Monday, April 22, 2013

Preparation Day: 'Go to Church' Or Worship?

Each Saturday evening while my three children slough off a pound of farm dirt from the day's hard play and labor, I begin my routine of preparation for the following Lord's day.  This night-before gathering to meet the next morning's mad dash started when the twins were infants.  With diapers, burp cloths, blankets, loveys, chew toys, an extra set of clothes, bottles, cheerio puffs, and pacifiers (all times two), I quickly learned this preparation made all the difference in whether our family arrived to worship or merely arrived at church.

Experience taught me it wasn't enough just to wake up early.  No matter how early I set the clock, Sunday morning would always exude a tinge of madness and, usually, more than a little chaos.  If milk is spilled, clothes are soiled before breakfast, or something essential is misplaced--this is the day it will happen.
That is why each Saturday before I slip my aching arches beneath the sheets, three sets of small shoes line up across the foot of the treadmill, each with matching shoes and stockings tucked in the toes.  Two crisply ironed shirts, two pairs of pressed dress slacks, and one equally wrinkle-free little lady dress swing back and forth immediately above those foot-covers.

By the back door sit a bag of after-church play clothes for dinner at Grand mama's house as well as a second bag filled with the lesson and necessary craft supplies for my four-year-old Sunday School class.

Without such preparation, I would either arrive at church in a foul mood or would throw up my hands in defeat.

As I've been working through the seven Biblical feasts, I've noticed a similar pattern in what God's chosen people did for many of these annual times of worship.

They prepared.  

In essence, preparation was the key to proper worship.

Consider the seven day Feast of Unleavened Bread, which begins the day after Passover.  Before its celebration, the Jewish people obeyed the command in Deuteronomy 16:3-4, which required the community to clean their homes of any products containing leaven: "Let no yeast be found in your possession in all your land for seven days."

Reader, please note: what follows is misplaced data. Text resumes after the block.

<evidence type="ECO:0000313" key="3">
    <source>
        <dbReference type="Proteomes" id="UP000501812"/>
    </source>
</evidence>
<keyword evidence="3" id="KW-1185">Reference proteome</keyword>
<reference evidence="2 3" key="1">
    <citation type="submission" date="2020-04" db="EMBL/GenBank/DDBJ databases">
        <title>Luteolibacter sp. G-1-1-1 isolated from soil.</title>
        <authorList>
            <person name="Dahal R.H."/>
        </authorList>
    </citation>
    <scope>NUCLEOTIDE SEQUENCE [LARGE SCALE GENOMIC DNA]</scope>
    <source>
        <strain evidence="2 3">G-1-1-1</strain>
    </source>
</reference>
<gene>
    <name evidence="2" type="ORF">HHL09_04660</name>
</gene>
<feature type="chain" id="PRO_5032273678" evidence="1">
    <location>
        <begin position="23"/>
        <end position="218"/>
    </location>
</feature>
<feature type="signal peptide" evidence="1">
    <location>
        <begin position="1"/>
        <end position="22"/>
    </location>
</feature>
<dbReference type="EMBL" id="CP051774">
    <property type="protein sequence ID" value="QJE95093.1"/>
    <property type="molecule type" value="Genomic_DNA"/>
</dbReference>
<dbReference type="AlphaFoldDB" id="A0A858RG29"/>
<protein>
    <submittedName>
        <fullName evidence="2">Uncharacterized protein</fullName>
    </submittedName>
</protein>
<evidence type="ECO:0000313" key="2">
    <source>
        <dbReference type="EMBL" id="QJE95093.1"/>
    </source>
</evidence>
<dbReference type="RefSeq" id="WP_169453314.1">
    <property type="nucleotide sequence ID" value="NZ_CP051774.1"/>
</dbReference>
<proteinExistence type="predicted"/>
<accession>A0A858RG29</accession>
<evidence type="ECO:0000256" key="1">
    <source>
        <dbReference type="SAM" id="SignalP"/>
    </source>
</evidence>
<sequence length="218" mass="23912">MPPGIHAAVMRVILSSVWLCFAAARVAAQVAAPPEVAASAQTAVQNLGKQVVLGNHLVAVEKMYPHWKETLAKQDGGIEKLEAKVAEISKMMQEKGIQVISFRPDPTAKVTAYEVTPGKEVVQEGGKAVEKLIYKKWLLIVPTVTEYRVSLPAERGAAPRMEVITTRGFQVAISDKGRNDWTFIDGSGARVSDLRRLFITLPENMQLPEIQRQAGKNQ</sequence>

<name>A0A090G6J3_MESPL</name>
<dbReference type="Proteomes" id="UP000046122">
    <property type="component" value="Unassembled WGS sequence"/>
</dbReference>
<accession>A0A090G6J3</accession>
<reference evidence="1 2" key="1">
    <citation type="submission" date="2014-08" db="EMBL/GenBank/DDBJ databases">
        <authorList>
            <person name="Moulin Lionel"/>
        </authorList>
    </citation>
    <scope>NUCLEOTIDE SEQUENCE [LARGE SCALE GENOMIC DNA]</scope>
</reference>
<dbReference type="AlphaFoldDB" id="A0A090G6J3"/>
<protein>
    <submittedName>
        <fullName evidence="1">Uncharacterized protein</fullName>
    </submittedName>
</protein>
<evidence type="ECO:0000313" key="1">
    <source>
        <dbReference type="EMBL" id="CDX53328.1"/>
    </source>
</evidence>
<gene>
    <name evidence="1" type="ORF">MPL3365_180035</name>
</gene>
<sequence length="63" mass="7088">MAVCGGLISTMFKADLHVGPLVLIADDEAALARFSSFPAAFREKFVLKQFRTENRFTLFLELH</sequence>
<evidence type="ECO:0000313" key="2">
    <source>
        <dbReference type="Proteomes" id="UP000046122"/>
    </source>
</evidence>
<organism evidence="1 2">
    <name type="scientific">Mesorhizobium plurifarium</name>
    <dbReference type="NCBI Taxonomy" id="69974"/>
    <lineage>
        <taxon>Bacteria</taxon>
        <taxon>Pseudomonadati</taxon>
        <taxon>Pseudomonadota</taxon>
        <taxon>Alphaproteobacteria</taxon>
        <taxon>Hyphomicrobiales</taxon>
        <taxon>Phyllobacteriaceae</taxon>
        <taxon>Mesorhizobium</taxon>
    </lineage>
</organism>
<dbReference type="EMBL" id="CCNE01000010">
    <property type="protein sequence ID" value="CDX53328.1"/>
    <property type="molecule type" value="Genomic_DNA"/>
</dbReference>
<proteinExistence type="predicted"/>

Such an action symbolized God's people separating themselves from sin, literally "removing" sin from their homes and, by extension, from their hearts.  That means any packaged foods in the house containing yeast, baking powder, baking soda, or sodium bicarbonate had to be removed.  Imagine going through all your cabinets, refrigerator, and freezer, and reading all the labels to determine if a leavening agent were in the pre-packaged food.  It's a bit like Spring Cleaning, and we all know how long that can take if done properly.

That's preparation for worship.

Even Jesus, Himself, spoke of the importance of preparation when discussing the Feast of Passover. He instructed Peter to "Go and make preparations for us to eat the Passover,"  and Peter replied, "Where do you want us to prepare for it?" (Lk. 22:8-9).

Scripture records Jesus giving a series of instructions that concluded with the words, "Make preparations there.”  The disciples then "left and found things just as Jesus had told them. So they prepared the Passover" (Lk. 22:12-13).

Four times in this short passage, Luke emphasized the preparation necessary for a proper celebration of this Feast of remembrance, this Feast of worship.
Another Feast that emphasizes preparation is the Feast of Trumpets, more commonly known in modern terminology as Rosh Hashanah.  This one-day Feast importantly announces the coming of Yom Kippur (The Day of Atonement) in ten days.  With the blast of the trumpet, the Jewish community begins to prepare their hearts for God's judgment.

As Rabbi Derek Leman says of this Holy Day, "The sins of the nation would be judged for another year on Yom Kippur.  On that day the high priest would bring blood into the holiest place that no one else entered.  And every year the question was the same: Would God receive Israel's offering?  Would He grant mercy and grace another year?...Traditionally the period between Rosh Hashanah and Yom Kippur [The Day of Atonement] is called 'The Ten Days of Awe.'  That week and a half is a time for self-reflection, to repair relationships, and to pray in light of one's own standing before God.  These are days of repentance" (p. 57).

Again, the Feast and Holy Day emphasized preparation for worship.

Do you see a pattern here in God's call for His people to worship?

It wasn't just a "Hey, mark your calendar and show up on X day" kind of event.  Instead, each Feast, each Holy Day was about preparing one's heart (and home, by extension) for worship.

Compare this to our generation.  As a general rule, we don't prepare for worship.  Instead, we waltz in on Sunday morning, expecting to receive God's blessing, to receive an enlightened message from His Word, to feel His Spirit move within......and all without really preparing our hearts for worship.

Worship isn't just about showing up at a certain place and time.  True worship should involve us continually preparing our hearts for meeting with God.

He is holy.  He is worthy of such preparation.

Other Articles in this Jewish Feasts Series:
Reorienting Our Lives: 50 Days From the Cross
Understanding the Jewish-ness of Jesus
The Truth About Passover

Source: Leman, Derek. Feast: Finding Yourself at the Table of Tradition. Nashville: Lifeway P, 2008: p.57.

1 comment:

  1. Thank you for such a great insight, and emphasising on the importance of true worship.